Within the hour you will get a copy of the communiqué of the meeting that took place today and I think you already have the Joint Statement, the statement that has been produced on terrorism.

Question (Jonathan Marcus, BBC) : Secretary General, in the past there have always been debates about out of area operations and this kind of thing. If you are talking about transforming NATO to meet new challenges, global terrorism is clearly an international challenge, a threat coming from many quarters, do you think that the old debates about in area and out of area have to be now put into the past and that NATO has to take on much more of a global role if that is necessary.

Lord Robertson: The first thing to say is that NATO is one player in the war against terrorism. It is a multi-faceted war which involves legal and political and economic aspects as well and they have achieved much less attention than the military ones in recent months but they are going to be where the action will count and where it will prove to be effective. NATO is concentrating on those areas of activity where NATO is relevant and intelligence gathering and intelligence sharing, on acquiring and reinforcing the military capabilities that will be required for the range of challenges posed by what we know at the moment and what we at this stage cannot predict, and we have got to be able to adapt our structures to deal with all of that. I don’t think that some grand debate or in or out of area at the moment is of any great consequence. The international, the global terrorist threat is there and it has to be tackled if the world is going to attain a level of safety and stability. Where we operate is a matter for the 19 nations of NATO to decide and they will make that decision collectively when they believe it is appropriate.

Question (Andrea Copple, CNN) : Lord Robertson , I recognise that the details of NATO’s adaptation are going to be worked out later when Defence Ministers meet, but could you give us an idea as to how you see NATO adapting to deal with the global war against terrorism, how you think it might work.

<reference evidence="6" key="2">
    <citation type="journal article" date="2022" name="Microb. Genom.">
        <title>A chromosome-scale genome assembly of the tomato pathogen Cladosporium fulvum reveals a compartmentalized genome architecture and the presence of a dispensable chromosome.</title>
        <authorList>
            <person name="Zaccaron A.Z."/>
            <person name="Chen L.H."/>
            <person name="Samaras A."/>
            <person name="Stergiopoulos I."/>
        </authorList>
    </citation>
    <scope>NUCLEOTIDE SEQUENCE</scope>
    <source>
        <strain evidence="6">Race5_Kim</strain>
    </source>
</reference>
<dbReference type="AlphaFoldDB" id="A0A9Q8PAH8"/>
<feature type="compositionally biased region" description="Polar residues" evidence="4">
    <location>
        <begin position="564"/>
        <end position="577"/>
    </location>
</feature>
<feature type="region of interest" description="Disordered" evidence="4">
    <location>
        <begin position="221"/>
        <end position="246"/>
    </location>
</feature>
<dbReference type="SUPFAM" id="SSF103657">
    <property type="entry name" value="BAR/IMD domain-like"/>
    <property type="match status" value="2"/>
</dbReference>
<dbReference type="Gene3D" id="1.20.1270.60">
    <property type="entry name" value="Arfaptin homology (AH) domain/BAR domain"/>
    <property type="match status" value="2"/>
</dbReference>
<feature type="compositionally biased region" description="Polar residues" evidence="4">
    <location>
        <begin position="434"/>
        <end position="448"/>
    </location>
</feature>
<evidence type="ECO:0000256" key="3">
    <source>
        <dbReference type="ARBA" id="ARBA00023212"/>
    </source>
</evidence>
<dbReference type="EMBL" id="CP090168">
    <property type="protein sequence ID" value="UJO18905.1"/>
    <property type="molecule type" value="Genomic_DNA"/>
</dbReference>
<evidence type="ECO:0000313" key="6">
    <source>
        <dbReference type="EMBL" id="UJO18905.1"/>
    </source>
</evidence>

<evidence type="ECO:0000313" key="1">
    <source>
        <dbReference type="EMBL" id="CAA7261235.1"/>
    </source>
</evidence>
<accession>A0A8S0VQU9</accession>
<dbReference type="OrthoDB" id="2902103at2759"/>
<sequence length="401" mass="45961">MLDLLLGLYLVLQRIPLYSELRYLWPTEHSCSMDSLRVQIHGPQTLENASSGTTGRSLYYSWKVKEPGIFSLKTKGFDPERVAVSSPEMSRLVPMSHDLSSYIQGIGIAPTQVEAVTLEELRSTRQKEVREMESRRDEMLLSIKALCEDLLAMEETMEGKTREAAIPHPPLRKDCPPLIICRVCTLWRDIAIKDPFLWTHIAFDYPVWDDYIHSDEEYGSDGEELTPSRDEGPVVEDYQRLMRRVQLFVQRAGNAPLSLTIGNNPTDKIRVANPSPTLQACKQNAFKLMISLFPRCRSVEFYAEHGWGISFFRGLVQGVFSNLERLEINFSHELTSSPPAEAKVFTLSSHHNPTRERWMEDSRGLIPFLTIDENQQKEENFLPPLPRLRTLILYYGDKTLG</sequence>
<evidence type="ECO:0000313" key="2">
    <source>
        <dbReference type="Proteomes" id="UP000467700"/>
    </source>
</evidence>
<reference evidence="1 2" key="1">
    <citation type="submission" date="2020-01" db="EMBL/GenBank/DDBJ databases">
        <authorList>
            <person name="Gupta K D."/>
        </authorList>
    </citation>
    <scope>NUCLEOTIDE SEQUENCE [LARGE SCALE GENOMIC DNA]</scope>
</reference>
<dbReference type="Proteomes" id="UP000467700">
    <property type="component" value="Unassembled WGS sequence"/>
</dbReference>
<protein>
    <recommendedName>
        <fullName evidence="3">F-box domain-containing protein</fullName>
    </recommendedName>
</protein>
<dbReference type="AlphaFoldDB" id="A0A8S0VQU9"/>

Lord Robertson: I think first of all that we need to look at those capabilities that would give protection to our Armed Forces and indeed to civilian populations in the event of what are called asymmetric attacks, the novel attacks like chemical and biological weaponry. Have we got enough in the way of detection equipment, which some countries have got? Do we need to reinforce that capability? Have our troops got the right training to be able to deal with these situations? Can there be a cross-fertilisation between the military sphere and the non-military sphere so that we are all working to the same objectives and with the same degree of urgency? We also I believe have to focus on prevention. How are we going to politically and in security terms create the conditions where the terrorist will not dream of using these techniques that they used on 11 September or they might use if they were to use chemical, biological, radiological and nuclear weapons. So these are the key areas that have to be focused on. There are capabilities at the moment but not enough of them. There is also new thinking that needs to go along with new threats. If the terrorists are being inventive, and for them boundaries and borders have become irrelevant, then for the civilised world we have got to be similarly inventive and similarly visionary in the way we tackle these problems, and that is why I draw attention to this new level of cooperation with Russia because the terrorists don’t know the meaning of national frontier but in the past we have been pre-occupied by them, not just by national frontiers but by lines of perception and they have to be broken down and there are good signs that that is happening. I hope that gives you a small indication of what is a big picture.